• the base year total benefits must be within the exemption limit which is set for that year (see table below).  

Other points to keep in mind which may potentially limit the use of the exemption include:

  • you still need to record the value of fringe benefits on employees’ payment summaries to satisfy the Reportable Fringe Benefits requirements.
  • The Tax Office can at any time request you to start keeping full records
  • your FBT return for the base year must have been lodged on time
  • notwithstanding the exemption, sufficient records must be available to show that the 20% limit has not been exceeded, and as supporting evidence for the income tax position
  • where car benefits are involved, each exemption year must show that business kilometres or business use percentage (as applicable to the FBT calculation method being used) are within 80% of the base year levels
  • the qualifying conditions must be met for all years between the base year and the current year.

Recordkeeping Exemption Thresholds

FBT Year
31 March 2020$8,714
31 March 2019$8,552
31 March 2018$8,393
31 March 2017$8,286
31 March 2016$8,164
31 March 2015$7,965
31 March 2014$7,779
31 March 2013$7,642
31 March 2012$7,391

Threshold values for earlier years are here.


FBT Returns – lodgment

The FBT year runs from 1 April to 31 March, with returns required to be lodged by 21 May unless covered by a Tax Agents extension.  For the agent extension to be available, an agent must be appointed by 21 May.

In general, when a lodgment day falls on a weekend or public holiday, lodgment or payment can be made on the next business day.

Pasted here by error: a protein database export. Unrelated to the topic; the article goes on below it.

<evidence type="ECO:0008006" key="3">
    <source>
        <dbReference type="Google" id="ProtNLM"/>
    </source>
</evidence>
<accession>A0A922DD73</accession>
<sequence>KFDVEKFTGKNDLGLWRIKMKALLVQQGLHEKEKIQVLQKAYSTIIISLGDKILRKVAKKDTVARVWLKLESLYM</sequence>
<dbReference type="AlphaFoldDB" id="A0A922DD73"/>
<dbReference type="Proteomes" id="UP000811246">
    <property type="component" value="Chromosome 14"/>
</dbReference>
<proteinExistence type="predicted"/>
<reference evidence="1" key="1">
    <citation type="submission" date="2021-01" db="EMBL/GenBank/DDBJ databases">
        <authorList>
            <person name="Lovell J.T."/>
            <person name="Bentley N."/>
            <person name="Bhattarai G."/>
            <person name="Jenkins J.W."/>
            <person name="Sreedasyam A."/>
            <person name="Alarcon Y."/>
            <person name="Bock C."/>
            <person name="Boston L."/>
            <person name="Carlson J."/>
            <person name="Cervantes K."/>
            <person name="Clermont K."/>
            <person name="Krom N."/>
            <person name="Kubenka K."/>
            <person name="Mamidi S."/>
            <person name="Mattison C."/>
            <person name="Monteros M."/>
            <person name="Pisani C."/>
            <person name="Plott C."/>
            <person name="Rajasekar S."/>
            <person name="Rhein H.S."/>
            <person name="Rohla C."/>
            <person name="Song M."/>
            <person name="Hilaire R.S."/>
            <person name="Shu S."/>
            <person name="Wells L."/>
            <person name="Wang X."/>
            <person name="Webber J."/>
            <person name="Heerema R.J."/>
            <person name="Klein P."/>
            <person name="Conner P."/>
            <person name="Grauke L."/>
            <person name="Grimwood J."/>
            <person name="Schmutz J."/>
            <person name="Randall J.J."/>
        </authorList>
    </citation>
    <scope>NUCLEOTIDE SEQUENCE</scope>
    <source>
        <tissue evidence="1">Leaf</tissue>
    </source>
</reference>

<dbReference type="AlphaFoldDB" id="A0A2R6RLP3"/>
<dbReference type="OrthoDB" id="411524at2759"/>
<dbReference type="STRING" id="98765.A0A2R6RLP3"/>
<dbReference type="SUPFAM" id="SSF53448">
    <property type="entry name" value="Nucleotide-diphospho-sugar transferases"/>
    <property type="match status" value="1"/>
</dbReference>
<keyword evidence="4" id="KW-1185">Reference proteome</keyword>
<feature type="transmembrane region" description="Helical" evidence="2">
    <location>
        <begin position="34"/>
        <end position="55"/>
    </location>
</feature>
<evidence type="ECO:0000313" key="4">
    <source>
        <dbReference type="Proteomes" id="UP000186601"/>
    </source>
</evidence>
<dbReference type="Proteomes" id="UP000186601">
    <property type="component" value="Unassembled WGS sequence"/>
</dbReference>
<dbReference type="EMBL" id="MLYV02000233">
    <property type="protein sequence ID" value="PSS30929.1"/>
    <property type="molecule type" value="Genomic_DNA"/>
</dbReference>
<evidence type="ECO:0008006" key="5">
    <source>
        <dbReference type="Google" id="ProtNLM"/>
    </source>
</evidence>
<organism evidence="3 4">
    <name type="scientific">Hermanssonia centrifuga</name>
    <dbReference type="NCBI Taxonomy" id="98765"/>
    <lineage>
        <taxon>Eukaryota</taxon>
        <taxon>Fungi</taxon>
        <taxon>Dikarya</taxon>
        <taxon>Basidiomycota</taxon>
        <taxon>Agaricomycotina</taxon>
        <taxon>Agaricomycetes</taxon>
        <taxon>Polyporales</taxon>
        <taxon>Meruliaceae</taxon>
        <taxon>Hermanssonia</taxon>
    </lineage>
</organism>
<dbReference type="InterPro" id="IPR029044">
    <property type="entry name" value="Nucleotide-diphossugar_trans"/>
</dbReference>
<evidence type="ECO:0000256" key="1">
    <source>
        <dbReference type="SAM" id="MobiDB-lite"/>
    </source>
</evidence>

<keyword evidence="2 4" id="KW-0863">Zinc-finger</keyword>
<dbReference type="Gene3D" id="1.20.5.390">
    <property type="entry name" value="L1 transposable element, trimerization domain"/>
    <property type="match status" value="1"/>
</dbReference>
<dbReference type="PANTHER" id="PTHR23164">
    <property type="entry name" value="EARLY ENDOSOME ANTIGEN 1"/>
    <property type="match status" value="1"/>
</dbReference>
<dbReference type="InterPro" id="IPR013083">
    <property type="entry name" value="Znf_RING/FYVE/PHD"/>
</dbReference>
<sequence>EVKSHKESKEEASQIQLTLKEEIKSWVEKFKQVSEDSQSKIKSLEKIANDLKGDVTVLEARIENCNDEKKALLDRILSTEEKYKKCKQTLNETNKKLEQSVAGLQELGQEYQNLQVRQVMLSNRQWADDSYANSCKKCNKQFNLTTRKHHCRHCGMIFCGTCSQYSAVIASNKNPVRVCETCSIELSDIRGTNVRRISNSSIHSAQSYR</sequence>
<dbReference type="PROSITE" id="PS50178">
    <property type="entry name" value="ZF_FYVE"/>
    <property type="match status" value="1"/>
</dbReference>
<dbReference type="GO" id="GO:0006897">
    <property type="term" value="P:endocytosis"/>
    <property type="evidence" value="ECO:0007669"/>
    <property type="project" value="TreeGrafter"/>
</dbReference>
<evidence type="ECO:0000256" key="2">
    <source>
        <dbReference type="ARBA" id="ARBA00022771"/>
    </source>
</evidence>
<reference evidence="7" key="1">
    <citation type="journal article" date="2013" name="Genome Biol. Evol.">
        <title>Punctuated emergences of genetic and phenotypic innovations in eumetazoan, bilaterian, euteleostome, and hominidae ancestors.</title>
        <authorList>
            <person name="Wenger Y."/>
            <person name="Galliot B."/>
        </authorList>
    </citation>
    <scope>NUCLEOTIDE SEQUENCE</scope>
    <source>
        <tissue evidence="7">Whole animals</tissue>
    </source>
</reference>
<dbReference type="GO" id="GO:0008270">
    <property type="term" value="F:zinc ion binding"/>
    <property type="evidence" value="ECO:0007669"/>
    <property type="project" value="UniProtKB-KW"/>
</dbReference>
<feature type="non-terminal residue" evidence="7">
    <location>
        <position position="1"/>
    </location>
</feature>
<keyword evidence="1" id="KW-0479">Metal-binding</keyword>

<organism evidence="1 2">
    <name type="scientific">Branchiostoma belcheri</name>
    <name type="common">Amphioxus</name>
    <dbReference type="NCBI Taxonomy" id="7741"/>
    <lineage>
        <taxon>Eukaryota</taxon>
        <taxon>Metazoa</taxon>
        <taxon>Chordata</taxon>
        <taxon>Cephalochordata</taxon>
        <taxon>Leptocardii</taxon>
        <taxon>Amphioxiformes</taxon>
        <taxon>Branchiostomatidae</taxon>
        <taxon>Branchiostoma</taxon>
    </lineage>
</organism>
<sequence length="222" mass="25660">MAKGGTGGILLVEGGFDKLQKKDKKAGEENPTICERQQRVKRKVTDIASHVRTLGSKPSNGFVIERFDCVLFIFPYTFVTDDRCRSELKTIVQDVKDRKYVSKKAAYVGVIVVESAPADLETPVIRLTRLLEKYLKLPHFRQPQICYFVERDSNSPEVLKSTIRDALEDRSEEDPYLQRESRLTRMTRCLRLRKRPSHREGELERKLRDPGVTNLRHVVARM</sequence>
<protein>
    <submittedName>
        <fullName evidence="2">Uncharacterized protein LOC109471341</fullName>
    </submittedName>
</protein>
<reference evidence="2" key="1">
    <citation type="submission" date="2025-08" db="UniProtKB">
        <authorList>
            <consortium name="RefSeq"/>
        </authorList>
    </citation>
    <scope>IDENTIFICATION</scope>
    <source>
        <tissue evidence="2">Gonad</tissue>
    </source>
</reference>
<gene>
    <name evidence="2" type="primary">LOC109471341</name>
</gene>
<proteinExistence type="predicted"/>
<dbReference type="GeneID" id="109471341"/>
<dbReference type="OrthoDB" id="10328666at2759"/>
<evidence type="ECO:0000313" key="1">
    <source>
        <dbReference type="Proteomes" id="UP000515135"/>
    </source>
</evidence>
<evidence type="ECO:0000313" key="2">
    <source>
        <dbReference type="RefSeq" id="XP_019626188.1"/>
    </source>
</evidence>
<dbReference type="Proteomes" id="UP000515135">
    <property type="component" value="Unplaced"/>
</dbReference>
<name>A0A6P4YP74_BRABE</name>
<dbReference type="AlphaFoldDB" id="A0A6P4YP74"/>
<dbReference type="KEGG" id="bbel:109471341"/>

2019 return

  • 2019 returns are required to be lodged by 21 May 2019, unless tax agent or other arrangements are in place.
  • Returns lodged via the practitioner lodgement service are due by 25 June 2019, with any associated payment due by 28 May 2019.
  • See further and instalment information here.

2018 return

  • 2018 returns are required to be lodged by 21 May 2018 (unless tax agent or other arrangements are in place). See further here.

2017 return

  • 2017 returns are required to be lodged by 21 May 2017 (unless tax agent or other arrangements are in place
  • The tax agent electronic lodgment due date is 25 June 2017, with payments due by 28 May 2017. See further here.

2016 return

  • 2016 FBT returns are required to be lodged by Monday, 23 May 2016.

2015 return

  • 2015 FBT returns lodged electronically by tax agents the latest due date is 25 June 2015
  • 2015 FBT paper returns are required to be lodged by 21 May 2015.
  • The due date for payment in respect of all returns is 28 May 2015

The Fringe Benefits Tax return forms can be downloaded (PDF format):

If a return is not required a particular year, to head off unnecessary ATO correspondence lodge a Fringe benefits tax – notice of non-lodgment.

Declarations – Substantiation

There are a number of declarations which are a necessary component of the substantiation of various FBT categories, reductions and exemptions.

Whilst declarations are generally NOT required to be submitted to the Tax Office, unless specifically requested, the Tax Office can make a request to see a declaration in the course of reviewing, assessing or validating an FBT claim.

When required, declarations must be obtained no later than the due date for return lodgment, or if no return is required, by 21st May following FBT year end. The ATO list of declaration templates is here.

FBT resources and checklists





Further information

Understanding Fringe Benefits Tax



This page was last modified 2019-09-07